Saturday 22 October 2016

Activists use Dublin company to top up phones in Amazon

Published 05/04/2015 | 02:30

Mark Roden
Mark Roden

Deep in the most endangered part of the Amazon, repurposed smartphones hang from tall trees.

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Powered by solar panels, they are monitoring for sounds of unwelcome visitors - loggers. A fifth of the world's largest rainforest has been destroyed to make way for farmland since 1970.

Somewhere in the US, an activist presses a button. An electronic message pings across the world and touches down at an office in Dublin suburb Ballsbridge.

The message is processed and pinged back, finding its way to one of the phones hidden under the Amazon's leafy canopy. The phone receives a $20 top up, paid for by the US sender.

The Amazonian undergrowth rustles with the sound of approaching loggers and the phone's sensors pick it up. Now topped up, it sends an automated text message alerting local authorities. The loggers are stopped in their tracks.

The silent player in the initiative is Dublin entrepreneur Mark Roden.

His company, Ding, allows users to top up pay-as-you-go mobile phones anywhere in the world via text or website. Deforestation group Rainforest Connection is one of the more unusual customers using the service to keep its Amazonian phones in credit.

Another, the Massachusetts-based Haiti Projects, uses Ding to top-up Haitian phones owned by women working at a sewing co-operative. The top-ups are sent as a personal reward to the 100 women but also allow them to keep regular contact with customers. Ding is on track for double-digit growth next year, Roden told the Sunday Independent.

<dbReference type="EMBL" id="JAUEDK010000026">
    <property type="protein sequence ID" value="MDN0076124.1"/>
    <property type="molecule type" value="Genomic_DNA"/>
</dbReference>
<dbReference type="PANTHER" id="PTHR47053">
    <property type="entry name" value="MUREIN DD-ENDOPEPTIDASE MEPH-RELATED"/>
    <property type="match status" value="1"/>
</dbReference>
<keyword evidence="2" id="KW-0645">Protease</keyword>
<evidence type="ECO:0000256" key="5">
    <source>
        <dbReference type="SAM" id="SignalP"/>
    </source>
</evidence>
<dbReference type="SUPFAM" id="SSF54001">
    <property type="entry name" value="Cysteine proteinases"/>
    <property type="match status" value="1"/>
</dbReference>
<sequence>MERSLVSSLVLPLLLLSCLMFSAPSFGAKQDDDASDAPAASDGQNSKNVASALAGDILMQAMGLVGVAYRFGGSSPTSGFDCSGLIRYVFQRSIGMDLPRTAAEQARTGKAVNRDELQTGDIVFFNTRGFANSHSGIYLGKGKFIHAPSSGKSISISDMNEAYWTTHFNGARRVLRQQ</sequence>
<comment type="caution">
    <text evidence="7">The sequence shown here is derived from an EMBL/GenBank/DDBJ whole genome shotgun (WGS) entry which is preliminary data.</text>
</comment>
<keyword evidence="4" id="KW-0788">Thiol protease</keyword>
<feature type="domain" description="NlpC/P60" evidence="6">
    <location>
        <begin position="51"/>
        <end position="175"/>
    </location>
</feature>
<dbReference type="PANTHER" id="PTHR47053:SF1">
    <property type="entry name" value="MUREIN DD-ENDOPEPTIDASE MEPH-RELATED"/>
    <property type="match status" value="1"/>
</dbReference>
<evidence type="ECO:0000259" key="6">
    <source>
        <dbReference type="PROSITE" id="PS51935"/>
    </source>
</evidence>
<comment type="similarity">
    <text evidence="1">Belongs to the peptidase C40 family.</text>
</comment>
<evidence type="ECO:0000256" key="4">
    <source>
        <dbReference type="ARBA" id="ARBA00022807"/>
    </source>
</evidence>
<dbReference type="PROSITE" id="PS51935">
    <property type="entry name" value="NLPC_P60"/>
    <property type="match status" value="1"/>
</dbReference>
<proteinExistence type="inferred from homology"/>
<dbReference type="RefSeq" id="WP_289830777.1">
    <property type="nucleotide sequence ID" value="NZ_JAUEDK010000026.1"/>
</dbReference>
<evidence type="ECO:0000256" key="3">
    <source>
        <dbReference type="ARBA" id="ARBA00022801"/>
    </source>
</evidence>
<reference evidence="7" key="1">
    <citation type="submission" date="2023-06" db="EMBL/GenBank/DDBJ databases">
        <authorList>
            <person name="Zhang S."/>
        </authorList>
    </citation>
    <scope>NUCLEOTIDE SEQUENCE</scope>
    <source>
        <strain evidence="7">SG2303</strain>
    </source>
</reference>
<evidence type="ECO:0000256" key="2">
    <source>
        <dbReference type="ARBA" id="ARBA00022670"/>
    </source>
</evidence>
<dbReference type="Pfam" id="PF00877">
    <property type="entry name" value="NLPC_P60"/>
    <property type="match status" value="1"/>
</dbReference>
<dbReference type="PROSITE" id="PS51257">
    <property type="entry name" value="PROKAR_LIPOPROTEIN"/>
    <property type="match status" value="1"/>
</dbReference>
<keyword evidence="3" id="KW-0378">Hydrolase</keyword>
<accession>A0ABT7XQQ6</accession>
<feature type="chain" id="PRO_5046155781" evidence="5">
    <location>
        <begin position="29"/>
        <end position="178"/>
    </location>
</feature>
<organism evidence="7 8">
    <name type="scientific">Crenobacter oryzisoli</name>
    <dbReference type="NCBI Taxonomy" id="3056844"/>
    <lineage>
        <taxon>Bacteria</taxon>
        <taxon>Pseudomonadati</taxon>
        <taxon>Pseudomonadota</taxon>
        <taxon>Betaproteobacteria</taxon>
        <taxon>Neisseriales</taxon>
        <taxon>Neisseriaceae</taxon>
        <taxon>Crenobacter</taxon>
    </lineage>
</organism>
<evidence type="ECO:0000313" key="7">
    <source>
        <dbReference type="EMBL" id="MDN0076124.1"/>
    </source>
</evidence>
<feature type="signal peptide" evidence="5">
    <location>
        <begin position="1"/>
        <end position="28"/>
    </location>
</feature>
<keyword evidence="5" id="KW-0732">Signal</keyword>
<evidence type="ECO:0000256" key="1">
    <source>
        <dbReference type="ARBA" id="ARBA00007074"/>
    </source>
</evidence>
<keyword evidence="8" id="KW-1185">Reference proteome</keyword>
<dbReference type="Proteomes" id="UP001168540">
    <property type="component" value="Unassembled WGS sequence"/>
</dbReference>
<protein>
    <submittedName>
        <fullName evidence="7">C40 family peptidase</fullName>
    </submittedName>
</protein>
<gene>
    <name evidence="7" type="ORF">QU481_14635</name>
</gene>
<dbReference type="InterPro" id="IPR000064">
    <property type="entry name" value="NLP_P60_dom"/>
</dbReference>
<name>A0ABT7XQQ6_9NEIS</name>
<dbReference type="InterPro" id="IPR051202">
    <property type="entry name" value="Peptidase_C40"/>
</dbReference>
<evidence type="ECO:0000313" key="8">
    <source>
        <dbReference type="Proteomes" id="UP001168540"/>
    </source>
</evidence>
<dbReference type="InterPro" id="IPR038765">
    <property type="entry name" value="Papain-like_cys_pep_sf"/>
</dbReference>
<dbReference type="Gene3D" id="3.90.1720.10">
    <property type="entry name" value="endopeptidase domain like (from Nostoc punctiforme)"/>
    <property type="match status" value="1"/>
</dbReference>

The nine-year-old company took in revenue of €25m last year and a profit of €4m.

It has built up a base of customers around the world with a website in two languages, English and Spanish and is now rolling out versions of the site in another 10 languages including Hindu and French.

Many of the top-ups it processes are small amounts, just a couple of dollars or euro. People who have migrated from the developing world to find work use Ding as a way to send money home easily.

Roden has no plans to sell or even fundraise in the near future, he said. "We have a very small fraction of the global remittance market which runs to hundreds of billions every year. There is huge room for growth."

It is looking at potential acquisitions abroad, having just bought Cuban top-up website

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